• From 23 January onwards, travellers entering Singapore via a vaccinated travel lane (VTL) are now only required to do (unsupervised) self-administered antigen tests from day 2-7 of their arrival on any day they need to leave their place of residence or accommodation. VTL travellers that test positive on their self-administered tests will be allowed to recover at home. All travellers who are fully vaccinated and have recovered from COVID-19 within the last 90 days will be exempted from all testing and isolation requirements if they can provide documentary proof.
  • Malaysia’s economy experienced a difficult 2021, amid COVID-19 lockdowns, resulting in a -4.5% year-on-year GDP contraction. However, buoyed by strong exports and government spending, the economy is expected to bounce back to 4-7% growth in 2022.
  • Malaysia’s export sector has been critical to it weathering the COVID-19 storm, with total trade exceeding RM 200 billion (NZ $71.6 billion) for the first time in 2021. Malaysia also experienced a 25.7% year-on-year expansion in exports in November 2021. Malaysia is New Zealand’s 11th largest trading partner – and third largest within ASEAN. It remains a key destination for New Zealand exports, particularly dairy goods. Our exports to Malaysia overall were down (-13.5%) for the last 12 months ending September 2021, but the picture was mixed amongst our key exports: trade in dairy lines was down slightly (-5.5%) on the same time last year; cereal preparations were down by a reasonable amount (-19.1%); and meat and offal were down significantly (-60%).
  • Separately, the month-long freeze on all new ticket sales for VTL flights and buses (across the land border to Malaysia) was lifted on 21 January. However, there continues to be a 50% limit on all VTL flights and bus tickets for entry into Singapore. This means Singapore sees approximately 5,000 VTL travellers daily, down from the peak of 10,000 visitors allowed in November last year. The Government has indicated that border measures, including testing regimens and traveller quotas, will continually be adjusted as the global COVID-19 situation evolves.
  • Palau has been Taiwan’s sole travel bubble, but Taiwan has already tightened controls of its ‘travel bubble’ with Palau following a rise in cases there.  After Taiwan on 24 January reported its first two cases imported from Palau, arrivals from Palau must now undergo testing on arrival and quarantine for five days at a central quarantine facility, followed by another test before being released from quarantine.  A further 16 days of self-health management is then required, including three rapid tests and a further PCR test.  The travel bubble was initially launched in April 2021, allowing tightly managed tour groups to visit Palau.  It was suspended in May due to an outbreak in Taiwan, and resumed in August.

Europe

  • Germany’s Scholz-led Federal Government has released its first official annual economic report. The report showed the Government’s ambition to decarbonise the economy and suggested a set of new indicators to complement the traditional focus on GDP growth and related macro-economic trends. Describing GDP growth as a necessary but insufficient condition for sustainable prosperity and equal living conditions, these indicators cover growth, income, and employment; environmental and climate protection; education, research and innovation; social issues, demography and integration; and public finances and equal living conditions.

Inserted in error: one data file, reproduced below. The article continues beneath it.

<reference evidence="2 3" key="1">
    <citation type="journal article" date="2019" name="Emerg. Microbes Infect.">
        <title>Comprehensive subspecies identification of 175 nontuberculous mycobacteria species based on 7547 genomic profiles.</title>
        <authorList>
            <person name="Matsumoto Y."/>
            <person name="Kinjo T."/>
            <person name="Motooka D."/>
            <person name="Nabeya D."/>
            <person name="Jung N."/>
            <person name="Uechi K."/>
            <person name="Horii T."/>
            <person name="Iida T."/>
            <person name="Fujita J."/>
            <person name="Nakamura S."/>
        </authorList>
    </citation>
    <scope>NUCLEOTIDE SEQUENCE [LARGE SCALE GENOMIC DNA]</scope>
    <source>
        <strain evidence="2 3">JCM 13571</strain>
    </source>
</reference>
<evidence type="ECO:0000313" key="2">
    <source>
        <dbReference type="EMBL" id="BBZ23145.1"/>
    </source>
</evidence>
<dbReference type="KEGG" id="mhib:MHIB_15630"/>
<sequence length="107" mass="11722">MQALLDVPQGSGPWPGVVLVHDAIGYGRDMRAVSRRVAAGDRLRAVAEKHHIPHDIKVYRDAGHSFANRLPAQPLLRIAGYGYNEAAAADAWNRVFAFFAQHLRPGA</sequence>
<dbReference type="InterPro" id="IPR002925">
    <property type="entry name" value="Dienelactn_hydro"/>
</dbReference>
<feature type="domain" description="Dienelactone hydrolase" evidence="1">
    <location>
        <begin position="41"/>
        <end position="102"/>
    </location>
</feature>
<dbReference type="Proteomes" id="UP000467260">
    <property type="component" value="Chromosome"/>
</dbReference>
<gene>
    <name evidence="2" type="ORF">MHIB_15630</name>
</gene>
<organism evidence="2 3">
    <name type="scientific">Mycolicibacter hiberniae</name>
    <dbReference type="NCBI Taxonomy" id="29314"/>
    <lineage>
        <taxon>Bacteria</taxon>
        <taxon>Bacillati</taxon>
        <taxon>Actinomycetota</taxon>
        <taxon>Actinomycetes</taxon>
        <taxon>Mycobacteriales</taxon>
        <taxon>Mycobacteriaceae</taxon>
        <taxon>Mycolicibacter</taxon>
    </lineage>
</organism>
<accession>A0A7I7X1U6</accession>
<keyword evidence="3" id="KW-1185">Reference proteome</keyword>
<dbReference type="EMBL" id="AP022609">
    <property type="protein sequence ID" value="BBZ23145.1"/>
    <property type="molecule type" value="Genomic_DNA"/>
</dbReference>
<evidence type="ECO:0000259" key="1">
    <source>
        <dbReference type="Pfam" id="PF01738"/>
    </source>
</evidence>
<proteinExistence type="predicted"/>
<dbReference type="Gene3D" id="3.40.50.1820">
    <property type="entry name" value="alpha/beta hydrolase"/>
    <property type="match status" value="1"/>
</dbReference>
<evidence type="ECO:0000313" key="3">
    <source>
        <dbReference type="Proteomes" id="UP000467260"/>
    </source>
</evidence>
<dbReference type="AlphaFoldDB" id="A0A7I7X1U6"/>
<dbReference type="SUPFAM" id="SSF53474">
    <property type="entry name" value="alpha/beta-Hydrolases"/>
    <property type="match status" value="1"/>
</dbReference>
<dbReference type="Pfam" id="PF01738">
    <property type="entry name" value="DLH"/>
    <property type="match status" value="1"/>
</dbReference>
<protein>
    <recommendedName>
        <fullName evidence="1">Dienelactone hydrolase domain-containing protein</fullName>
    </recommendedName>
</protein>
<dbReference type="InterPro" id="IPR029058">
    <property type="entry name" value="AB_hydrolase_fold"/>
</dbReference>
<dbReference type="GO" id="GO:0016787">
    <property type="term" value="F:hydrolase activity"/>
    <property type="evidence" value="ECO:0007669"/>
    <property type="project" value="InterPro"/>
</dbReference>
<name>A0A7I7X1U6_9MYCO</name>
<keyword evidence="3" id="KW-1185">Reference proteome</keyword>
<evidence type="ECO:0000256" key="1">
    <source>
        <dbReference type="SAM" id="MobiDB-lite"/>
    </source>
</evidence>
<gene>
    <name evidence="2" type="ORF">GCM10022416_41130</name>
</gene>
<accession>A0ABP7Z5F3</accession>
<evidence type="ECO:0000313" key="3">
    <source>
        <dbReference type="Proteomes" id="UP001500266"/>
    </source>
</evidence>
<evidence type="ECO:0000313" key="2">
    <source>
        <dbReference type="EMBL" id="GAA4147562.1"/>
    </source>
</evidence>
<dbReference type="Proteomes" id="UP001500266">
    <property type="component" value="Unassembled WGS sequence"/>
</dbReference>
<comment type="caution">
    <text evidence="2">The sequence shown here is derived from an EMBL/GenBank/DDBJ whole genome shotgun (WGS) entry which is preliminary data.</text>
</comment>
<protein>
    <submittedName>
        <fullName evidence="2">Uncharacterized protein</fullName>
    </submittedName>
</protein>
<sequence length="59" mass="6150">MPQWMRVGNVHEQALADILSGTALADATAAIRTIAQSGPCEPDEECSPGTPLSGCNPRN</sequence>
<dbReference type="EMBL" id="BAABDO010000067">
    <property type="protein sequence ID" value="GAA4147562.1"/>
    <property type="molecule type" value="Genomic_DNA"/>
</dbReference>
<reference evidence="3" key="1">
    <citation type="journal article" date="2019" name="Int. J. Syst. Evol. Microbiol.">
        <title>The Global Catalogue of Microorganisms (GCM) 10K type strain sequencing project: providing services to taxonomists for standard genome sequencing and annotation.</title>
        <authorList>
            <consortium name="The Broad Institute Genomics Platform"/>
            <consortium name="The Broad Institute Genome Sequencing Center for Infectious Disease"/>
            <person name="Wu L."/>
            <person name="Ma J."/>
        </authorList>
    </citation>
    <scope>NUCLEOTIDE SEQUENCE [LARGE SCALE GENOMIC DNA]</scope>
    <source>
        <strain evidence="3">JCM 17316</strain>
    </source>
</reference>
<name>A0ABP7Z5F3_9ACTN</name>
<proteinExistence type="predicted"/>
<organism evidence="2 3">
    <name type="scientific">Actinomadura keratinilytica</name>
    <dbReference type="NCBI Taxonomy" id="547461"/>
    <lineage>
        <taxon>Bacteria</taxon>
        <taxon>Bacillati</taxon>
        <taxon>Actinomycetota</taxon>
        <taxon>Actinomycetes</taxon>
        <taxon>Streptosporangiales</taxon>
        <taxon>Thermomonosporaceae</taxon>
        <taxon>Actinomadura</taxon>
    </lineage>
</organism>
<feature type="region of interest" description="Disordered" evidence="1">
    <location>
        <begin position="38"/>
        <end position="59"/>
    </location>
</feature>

Market reports released this week

External links

The following links may provide useful information to businesses:

  • NZTE(external link) has a website focused on providing COVID-19 information for exporters. They’ve also launched myNZTE(external link), an interactive digital portal of insights and tools available to all New Zealand exporters.
  • The Treasury releases a weekly economic update(external link) every Friday. Stats NZ has published a data portal(external link) with near real-time economic indicators.
  • MBIE publishes a sector reports series(external link) which provides regularly updated reports on all industry sectors that make up the New Zealand economy. These include official economic data and the challenges and opportunities that face New Zealand’s industry sectors.
  • govt.nz(external link) provides tools and advice from across government to save small businesses’ time and help make the business a success.
  • MFAT has created a tariff finder(external link) which is designed to help goods exporters and importers maximise benefits from New Zealand’s Free Trade Agreements and compare tariffs in 136 other markets.
  • The all of government Trade Barriers website(external link) can be used to register any trade barriers experienced or issues exporting to an offshore market. Queries can be sent via the website or through the MFAT Exporter Helpline 0800 824 605. Enquiries will be sent to the government agency best placed to answer.

To contact our Export Helpdesk

Disclaimer

This information released in this report aligns with the provisions of the Official Information Act 1982. The opinions and analysis expressed in this report are the author’s own and do not necessarily reflect the views or official policy position of the New Zealand Government. The Ministry of Foreign Affairs and Trade and the New Zealand Government take no responsibility for the accuracy of this report.